The Securities and Exchange Commission last week rejected nine separate schemes to create the world's first bitcoin exchange-traded fund, which would open the door to investing in cryptocurrency in retirement accounts. This follows the SEC's decision last month to reject the Winklevoss twins' second attempt to list a cryptocurrency ETF on a regulated exchange.
But this issue is by no means resolved. There are more crypto ETF proposals under consideration and on the way.
That's why regulators and Congress need to protect investors and slam the door shut on other efforts to bring cryptocurrency into the world of retirement savings.
Given that bitcoin has lost 60% of its value from its high in December, you'd think most people would be wary of investing in cryptocurrencies.
But the fact is that many more people are still considering taking the plunge into this speculative and risky world. Worse, a new trend is emerging: Americans are thinking about how to fit bitcoin, Ethereum, Ripple and other cryptocurrencies into their retirement plans.
Many advocates have begun writing advice columns and blogs encouraging investors to "diversify" their retirement savings with cryptocurrencies.
If the SEC were to approve such funds, it would turn the world of retirement investing on its head. It would be a huge mistake and harm Americans' ability to save for retirement.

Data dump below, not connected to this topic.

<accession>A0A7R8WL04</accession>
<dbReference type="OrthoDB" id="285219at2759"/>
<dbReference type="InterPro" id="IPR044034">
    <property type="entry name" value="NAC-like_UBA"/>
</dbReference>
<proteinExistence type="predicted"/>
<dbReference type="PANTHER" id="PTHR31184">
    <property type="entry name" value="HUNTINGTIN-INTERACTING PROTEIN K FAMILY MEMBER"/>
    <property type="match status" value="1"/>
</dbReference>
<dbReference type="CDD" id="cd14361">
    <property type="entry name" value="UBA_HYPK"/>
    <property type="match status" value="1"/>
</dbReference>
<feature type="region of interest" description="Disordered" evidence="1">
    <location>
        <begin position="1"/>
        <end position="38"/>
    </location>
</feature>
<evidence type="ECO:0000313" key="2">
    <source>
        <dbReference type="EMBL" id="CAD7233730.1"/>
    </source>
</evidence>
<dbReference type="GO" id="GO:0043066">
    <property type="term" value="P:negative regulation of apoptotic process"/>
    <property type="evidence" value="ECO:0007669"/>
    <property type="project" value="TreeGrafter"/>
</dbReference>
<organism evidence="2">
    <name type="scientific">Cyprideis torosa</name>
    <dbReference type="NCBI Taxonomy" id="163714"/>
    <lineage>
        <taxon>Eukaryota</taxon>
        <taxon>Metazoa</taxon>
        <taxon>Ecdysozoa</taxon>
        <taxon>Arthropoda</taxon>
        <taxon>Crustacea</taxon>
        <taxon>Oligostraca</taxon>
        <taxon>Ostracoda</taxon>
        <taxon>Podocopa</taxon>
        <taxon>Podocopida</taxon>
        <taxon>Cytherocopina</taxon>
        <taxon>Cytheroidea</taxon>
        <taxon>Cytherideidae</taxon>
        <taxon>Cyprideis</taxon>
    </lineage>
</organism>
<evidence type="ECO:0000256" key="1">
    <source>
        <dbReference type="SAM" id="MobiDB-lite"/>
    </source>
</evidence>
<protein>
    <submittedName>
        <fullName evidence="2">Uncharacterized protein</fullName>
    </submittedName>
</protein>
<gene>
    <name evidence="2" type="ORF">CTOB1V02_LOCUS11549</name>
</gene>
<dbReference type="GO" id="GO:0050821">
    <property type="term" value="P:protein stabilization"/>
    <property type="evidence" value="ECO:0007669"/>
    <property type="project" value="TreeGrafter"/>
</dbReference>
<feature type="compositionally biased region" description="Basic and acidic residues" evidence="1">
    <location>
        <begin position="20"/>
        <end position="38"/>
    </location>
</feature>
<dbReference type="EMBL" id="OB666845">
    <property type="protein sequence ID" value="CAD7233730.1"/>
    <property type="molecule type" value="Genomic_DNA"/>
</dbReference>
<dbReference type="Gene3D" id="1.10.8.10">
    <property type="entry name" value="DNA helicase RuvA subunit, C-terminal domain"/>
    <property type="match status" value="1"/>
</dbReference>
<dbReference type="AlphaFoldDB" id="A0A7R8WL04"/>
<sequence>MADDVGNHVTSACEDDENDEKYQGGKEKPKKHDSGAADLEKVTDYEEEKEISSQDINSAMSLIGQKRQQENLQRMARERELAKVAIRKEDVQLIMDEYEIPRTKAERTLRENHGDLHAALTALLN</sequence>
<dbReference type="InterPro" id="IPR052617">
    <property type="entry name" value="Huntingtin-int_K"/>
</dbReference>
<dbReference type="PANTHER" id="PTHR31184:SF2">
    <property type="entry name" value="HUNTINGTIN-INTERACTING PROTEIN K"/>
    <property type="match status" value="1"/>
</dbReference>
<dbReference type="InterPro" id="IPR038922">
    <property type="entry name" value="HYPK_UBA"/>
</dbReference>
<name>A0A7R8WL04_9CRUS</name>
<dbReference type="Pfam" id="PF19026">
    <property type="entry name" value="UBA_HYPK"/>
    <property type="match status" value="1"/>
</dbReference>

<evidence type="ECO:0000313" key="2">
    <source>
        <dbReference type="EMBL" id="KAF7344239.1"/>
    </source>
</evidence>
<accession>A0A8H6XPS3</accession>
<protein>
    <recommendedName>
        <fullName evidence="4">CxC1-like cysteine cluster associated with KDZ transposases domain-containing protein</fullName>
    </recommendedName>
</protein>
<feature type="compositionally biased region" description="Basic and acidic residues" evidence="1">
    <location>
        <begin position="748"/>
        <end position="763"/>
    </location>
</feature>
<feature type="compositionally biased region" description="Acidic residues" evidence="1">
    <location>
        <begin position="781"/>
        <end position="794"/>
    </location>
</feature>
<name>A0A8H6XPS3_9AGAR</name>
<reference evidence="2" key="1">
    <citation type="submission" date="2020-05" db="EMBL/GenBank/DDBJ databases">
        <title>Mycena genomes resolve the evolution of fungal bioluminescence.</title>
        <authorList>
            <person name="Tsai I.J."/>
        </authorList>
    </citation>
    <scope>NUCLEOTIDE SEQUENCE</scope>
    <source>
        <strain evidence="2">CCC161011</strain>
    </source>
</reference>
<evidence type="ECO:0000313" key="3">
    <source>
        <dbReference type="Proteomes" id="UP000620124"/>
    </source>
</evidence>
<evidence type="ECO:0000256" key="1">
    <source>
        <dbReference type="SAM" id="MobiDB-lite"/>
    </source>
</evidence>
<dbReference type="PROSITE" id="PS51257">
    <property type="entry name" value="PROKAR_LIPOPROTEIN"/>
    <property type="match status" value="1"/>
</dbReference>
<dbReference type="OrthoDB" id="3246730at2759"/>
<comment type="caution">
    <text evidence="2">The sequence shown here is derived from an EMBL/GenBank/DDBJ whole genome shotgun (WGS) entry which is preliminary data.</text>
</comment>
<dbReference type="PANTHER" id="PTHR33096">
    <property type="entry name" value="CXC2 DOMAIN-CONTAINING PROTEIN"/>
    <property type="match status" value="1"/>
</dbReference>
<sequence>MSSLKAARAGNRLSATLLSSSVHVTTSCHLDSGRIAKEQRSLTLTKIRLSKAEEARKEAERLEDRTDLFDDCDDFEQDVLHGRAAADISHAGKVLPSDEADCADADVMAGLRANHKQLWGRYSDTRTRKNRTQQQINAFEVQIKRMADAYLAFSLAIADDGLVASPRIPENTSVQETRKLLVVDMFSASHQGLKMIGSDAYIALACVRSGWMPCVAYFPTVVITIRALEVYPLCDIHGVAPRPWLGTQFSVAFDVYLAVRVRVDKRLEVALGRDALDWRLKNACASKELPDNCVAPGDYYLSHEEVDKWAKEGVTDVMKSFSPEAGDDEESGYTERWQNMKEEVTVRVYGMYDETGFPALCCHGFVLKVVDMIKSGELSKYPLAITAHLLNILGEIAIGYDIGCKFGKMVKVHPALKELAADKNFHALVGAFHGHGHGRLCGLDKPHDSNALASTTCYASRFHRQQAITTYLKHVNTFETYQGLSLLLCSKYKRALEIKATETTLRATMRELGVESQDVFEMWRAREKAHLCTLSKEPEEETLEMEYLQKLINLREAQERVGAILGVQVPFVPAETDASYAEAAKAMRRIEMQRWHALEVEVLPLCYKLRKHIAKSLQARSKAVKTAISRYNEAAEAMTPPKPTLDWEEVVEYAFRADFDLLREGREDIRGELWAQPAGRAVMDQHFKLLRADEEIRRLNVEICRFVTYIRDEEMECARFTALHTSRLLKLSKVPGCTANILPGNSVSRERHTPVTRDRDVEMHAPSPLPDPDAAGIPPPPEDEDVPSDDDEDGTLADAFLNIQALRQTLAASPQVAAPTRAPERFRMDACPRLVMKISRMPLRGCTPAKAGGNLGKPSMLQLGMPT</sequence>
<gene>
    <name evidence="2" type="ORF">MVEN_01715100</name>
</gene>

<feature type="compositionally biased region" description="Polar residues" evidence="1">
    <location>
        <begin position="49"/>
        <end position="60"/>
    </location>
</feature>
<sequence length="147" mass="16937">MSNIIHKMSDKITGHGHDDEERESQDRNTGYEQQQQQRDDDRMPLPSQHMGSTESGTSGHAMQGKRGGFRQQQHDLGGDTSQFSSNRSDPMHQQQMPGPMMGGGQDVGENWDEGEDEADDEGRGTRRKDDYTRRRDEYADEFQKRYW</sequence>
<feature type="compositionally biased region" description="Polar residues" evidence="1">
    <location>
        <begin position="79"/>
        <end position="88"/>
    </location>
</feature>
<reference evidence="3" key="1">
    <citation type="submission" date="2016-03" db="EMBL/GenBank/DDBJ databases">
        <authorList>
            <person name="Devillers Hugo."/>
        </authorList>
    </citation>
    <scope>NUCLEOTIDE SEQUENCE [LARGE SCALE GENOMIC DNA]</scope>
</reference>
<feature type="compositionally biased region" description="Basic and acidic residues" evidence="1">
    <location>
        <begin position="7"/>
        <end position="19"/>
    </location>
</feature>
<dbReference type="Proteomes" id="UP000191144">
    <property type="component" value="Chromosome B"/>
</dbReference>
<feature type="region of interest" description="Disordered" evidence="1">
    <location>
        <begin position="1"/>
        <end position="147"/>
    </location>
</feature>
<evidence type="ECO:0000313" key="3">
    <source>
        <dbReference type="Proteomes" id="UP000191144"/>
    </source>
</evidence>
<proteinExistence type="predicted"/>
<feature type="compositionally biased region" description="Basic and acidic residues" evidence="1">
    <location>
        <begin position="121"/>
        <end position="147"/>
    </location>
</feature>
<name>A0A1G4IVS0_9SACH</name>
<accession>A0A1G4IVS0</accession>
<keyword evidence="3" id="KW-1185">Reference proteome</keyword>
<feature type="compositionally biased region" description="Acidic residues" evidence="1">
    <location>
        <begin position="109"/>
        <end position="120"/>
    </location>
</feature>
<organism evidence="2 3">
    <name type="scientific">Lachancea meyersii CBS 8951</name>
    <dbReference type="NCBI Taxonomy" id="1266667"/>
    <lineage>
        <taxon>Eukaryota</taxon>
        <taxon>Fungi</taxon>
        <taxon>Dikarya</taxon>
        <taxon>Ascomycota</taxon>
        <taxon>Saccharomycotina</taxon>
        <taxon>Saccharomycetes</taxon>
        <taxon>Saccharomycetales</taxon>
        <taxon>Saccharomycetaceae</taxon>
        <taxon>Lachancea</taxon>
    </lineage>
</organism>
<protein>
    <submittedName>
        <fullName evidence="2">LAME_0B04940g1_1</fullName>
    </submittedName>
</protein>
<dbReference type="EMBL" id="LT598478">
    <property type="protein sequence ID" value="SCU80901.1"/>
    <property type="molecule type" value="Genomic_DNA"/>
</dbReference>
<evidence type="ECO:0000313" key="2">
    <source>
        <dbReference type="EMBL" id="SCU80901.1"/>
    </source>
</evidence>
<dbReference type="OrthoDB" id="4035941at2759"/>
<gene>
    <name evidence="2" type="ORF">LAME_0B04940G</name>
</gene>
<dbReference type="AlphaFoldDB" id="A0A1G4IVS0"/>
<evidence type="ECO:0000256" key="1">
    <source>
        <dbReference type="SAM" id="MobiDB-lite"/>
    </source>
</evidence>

It's one thing for well-heeled investors and blockchain fanatics to dabble in the cryptocurrency exchanges with extra cash. It's another for hard-working Americans to gamble away their nest eggs in the latest investment hype.
Saving for retirement is one of the most important financial decisions that Americans make, yet nearly a third of us have less than $5,000 saved for retirement. That number gets even worse when it comes to millennials: Two-thirds of them don't have a single dollar saved for retirement.
Like the high-volatility funds that were trendy last year, cryptocurrency funds could put retirement funds in great jeopardy. In the last year, bitcoin has fluctuated more than the S&P 500 has since its inception in 1957. There are no fundamentals. It simply fluctuates based on the whims of speculators.
Worse still, this roller coaster may have been intentionally manipulated. The Justice Department and the Commodity Futures Trading Commission reportedly have begun to probe market manipulation in the cryptocurrency space.
Instead, financial advisers should encourage investors to stick to strategies with a proven track record, like saving early and maxing out employee-sponsored 401(k) matching. This may not be the sexiest path, but it will deliver results over time.
Cryptocurrency does not belong in individual retirement accounts or other retirement accounts. Advisers can try to steer investors into safer investments, but Congress also needs to act quickly to ban cryptocurrencies from these types of accounts, just as the law already bans life insurance and collectibles, including most actual coins, from such accounts.
Additionally, the SEC should continue to review crypto ETF applications very closely. And the commission should not take any action on any proposed ETF unless and until Congress acts to clarify the law.
Investing in cryptocurrencies is not diversification. It's gambling the future on an unproven "currency" subject to fraud and manipulation. When it comes to retirement savings, cryptocurrency should be avoided like the plague.
Tim Chen is CEO and co-founder of NerdWallet, which attempts to give consumers clarity around all of life's financial decisions.